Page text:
Are factual inaccuracies in movies justified by role in highlighting issues?
The Magdalene Sisters: the 2002 film depicts the laundries as profitable, money-making rackets and shows the women subjected to indignities including head-shaving
McAleese report raises questions about accuracy of how Magdalene laundries have been portrayed
A feature of the campaign for justice for the women of the Magdalene laundries has been the role of historical dramatisations on stage and screen.
Over the past 20 years, there has been a series of plays and movies about what went on behind the institutions’ walls. These played a major part in shaping public opinion as well as bringing the issue to international attention.
None has had greater reach than The Magdalene Sisters, the 2002 film directed by Peter Mullan which won the coveted Golden Lion award on its release at the Venice Film Festival.
It tells the harrowing story of four teenage girls admitted to a laundry where they experience or witness routine physical and sexual abuse by nuns and a priest. Like many dramatisations, it depicts the laundries as profitable, money-making rackets, and shows the women subjected to various indignities including head-shaving.
But the question arises from this week’s report: how accurate were such narratives?
A striking feature of the McAleese report is the number of women who spoke positively about the nuns, and strongly rejected allegations of physical abuse. Against this, the vast majority reported psychological abuse. One woman said she was sexually abused during her time in a laundry by a fellow “Magdalene” who had been in the institution for some time.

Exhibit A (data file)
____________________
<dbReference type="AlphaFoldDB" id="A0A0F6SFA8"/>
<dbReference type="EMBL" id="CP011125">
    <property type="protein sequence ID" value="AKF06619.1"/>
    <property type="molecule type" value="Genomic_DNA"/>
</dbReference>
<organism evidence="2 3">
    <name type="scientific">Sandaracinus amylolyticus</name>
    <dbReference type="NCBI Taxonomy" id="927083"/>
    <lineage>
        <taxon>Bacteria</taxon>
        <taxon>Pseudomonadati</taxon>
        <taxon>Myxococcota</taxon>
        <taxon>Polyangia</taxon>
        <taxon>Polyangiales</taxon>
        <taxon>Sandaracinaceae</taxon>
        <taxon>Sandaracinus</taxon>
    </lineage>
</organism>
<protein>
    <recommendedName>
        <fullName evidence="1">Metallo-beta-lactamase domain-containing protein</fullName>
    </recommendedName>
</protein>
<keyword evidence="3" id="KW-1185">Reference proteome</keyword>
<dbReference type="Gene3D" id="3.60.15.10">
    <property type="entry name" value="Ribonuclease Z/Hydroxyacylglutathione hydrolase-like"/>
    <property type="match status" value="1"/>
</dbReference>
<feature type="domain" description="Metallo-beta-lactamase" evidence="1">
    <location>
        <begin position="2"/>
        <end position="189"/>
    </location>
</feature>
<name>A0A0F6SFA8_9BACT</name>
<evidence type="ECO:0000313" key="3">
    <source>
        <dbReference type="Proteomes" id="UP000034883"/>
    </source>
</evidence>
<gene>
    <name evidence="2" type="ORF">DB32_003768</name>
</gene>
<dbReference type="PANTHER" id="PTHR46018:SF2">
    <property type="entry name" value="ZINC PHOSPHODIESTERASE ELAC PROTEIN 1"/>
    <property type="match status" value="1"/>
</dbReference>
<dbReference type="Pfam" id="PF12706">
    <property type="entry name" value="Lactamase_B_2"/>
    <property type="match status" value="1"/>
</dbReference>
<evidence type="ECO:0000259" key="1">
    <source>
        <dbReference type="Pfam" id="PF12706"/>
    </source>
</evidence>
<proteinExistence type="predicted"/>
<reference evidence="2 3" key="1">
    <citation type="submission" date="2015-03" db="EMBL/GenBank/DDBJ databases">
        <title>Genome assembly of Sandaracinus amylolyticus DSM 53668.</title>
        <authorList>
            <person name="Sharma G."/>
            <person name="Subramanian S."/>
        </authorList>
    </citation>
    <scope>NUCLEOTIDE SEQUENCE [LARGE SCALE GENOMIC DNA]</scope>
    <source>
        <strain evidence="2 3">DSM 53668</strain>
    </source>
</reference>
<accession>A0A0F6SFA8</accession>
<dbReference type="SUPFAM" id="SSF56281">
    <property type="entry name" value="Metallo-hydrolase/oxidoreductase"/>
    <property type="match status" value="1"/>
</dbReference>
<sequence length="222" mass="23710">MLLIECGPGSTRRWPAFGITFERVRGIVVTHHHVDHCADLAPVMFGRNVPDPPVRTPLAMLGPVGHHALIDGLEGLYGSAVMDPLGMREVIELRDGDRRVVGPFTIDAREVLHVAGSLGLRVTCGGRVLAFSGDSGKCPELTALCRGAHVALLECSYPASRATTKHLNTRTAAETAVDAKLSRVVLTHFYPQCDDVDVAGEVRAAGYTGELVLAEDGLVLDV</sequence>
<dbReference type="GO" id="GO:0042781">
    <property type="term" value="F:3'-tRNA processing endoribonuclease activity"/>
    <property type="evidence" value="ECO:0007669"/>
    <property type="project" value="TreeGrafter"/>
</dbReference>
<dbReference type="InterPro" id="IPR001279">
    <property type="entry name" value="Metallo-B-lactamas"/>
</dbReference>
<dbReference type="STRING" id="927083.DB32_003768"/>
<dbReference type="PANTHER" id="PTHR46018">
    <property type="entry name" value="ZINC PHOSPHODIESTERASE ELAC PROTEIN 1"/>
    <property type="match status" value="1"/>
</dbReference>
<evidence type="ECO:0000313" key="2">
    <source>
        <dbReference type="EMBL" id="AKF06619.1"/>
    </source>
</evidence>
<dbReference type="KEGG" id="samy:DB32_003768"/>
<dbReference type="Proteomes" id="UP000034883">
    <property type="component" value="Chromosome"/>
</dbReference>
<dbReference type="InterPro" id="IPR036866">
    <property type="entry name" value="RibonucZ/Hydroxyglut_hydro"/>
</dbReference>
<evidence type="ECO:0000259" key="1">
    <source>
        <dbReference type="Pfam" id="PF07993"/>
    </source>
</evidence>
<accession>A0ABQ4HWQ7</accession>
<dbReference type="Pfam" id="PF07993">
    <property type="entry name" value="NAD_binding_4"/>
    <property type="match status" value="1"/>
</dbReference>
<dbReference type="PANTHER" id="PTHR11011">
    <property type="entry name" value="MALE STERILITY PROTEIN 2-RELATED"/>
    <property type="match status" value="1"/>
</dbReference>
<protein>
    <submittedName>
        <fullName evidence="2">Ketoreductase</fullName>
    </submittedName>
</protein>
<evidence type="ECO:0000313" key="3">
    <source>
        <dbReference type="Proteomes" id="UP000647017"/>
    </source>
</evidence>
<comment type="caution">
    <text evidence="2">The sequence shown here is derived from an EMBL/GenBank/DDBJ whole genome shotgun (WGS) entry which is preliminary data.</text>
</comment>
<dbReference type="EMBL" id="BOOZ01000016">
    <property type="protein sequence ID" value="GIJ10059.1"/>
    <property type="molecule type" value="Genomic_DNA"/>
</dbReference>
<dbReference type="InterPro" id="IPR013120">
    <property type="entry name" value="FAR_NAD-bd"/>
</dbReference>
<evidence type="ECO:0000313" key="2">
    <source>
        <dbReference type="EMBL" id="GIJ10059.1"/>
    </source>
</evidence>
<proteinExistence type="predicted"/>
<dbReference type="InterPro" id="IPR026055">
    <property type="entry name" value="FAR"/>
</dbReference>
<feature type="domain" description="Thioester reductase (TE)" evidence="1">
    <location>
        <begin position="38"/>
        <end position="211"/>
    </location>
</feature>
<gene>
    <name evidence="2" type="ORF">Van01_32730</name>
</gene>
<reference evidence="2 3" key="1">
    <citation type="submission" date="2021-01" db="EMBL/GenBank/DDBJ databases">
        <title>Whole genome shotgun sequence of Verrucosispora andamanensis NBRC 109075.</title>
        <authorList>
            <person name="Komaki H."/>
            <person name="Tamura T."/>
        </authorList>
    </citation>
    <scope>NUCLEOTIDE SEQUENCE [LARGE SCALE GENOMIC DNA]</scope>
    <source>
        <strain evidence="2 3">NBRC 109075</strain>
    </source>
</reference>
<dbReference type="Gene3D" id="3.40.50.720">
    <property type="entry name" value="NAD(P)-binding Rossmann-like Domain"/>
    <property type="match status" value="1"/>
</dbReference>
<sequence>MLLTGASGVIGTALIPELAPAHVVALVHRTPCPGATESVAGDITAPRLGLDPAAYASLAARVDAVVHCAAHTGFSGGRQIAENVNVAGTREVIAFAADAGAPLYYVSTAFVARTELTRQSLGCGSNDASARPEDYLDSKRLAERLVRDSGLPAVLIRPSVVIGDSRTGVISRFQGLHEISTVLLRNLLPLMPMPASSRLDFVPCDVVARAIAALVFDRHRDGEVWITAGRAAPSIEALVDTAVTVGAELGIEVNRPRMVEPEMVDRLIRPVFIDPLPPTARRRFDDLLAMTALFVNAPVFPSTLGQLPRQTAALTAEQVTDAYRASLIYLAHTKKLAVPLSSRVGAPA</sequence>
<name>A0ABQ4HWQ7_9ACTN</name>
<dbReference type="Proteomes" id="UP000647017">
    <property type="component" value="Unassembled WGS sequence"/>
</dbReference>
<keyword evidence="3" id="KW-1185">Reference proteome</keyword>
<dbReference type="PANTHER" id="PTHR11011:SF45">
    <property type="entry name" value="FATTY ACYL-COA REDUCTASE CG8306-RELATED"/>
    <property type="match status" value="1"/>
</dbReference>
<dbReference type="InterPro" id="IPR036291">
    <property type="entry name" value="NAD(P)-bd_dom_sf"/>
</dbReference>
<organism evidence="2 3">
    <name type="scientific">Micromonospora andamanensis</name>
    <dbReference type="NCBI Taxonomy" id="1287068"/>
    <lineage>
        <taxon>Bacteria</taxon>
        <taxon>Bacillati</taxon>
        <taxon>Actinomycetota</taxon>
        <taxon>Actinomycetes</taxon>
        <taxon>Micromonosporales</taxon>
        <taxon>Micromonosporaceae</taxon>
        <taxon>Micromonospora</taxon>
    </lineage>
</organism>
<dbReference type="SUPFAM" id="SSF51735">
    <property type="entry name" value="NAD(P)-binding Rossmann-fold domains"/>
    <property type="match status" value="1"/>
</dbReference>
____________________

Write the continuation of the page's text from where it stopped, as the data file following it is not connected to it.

The report says the 118 women it spoke to comprises a “small sample”, and is “biased towards more modern years” but it remains the largest single collection of such testimony to be published.
Criticism from the women may have been tempered by the fact that half were living in nursing homes under the care of religious orders. However, there is no escaping the fact that the report jars with some popular perceptions.
“We have always said the one-size-fits-all model of survivor does not apply,” says James M Smith, a leading researcher on the laundries and a member of the Justice for Magdalenes advisory committee.
Of Mullan’s film, he says: “I have said then and since, no survivor I have spoken to has alluded to women suffering sexual abuse in the Magdalene laundries. They were predominantly female and run by female religious; sexual abuse was endemic in male institutions.”
He notes survivors have also denied that women were stripped naked and examined by nuns, as depicted in The Magdalene Sisters. However, the use of hair cutting as a punishment is confirmed by a set of laundry “house rules” that Dr Smith discovered.
This document is included in the McAleese report, along with testimony of three women who said they had either experienced or seen hair-cutting as a punishment. Head-shaving was reported only once, however, in a case of head lice.